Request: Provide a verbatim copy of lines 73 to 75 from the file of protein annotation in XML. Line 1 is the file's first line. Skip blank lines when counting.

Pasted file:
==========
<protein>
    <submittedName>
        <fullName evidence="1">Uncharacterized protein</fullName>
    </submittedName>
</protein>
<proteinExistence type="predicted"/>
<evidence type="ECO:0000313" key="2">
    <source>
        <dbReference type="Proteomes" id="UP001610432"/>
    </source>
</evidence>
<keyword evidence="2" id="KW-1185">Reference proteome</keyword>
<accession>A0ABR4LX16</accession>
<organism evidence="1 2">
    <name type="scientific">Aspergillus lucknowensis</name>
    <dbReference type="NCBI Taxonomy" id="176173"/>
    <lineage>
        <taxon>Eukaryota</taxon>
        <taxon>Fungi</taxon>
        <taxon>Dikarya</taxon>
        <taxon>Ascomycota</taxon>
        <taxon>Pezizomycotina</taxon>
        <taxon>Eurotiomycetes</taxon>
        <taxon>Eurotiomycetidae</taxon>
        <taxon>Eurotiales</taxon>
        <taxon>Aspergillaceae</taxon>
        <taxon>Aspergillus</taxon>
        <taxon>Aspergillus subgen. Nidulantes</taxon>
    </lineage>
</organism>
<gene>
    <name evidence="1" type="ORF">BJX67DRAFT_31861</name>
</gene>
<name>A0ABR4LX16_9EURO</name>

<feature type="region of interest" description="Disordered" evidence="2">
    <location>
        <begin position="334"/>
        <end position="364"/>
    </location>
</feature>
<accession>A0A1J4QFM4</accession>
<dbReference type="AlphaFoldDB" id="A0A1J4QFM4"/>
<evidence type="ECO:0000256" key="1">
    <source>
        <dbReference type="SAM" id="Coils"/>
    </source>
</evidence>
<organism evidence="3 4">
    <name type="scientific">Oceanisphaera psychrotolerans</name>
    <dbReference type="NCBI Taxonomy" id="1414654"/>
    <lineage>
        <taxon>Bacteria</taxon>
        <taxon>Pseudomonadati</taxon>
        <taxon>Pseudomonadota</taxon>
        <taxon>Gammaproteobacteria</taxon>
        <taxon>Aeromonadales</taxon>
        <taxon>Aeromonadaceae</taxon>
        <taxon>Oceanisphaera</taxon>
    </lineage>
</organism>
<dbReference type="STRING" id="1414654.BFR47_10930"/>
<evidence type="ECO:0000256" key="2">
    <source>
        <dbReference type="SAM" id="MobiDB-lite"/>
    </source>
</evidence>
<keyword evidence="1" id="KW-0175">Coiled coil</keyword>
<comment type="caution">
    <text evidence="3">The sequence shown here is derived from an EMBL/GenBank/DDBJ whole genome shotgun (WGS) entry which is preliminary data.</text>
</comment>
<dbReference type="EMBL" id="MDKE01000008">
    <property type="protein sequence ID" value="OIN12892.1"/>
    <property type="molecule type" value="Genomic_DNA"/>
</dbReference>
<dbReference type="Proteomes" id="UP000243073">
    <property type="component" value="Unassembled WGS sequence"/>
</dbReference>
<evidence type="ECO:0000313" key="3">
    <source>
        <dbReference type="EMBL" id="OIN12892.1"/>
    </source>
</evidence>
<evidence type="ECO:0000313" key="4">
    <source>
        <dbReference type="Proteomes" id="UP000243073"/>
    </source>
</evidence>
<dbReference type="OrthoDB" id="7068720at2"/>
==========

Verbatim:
    <property type="molecule type" value="Genomic_DNA"/>
</dbReference>
<dbReference type="Proteomes" id="UP000243073">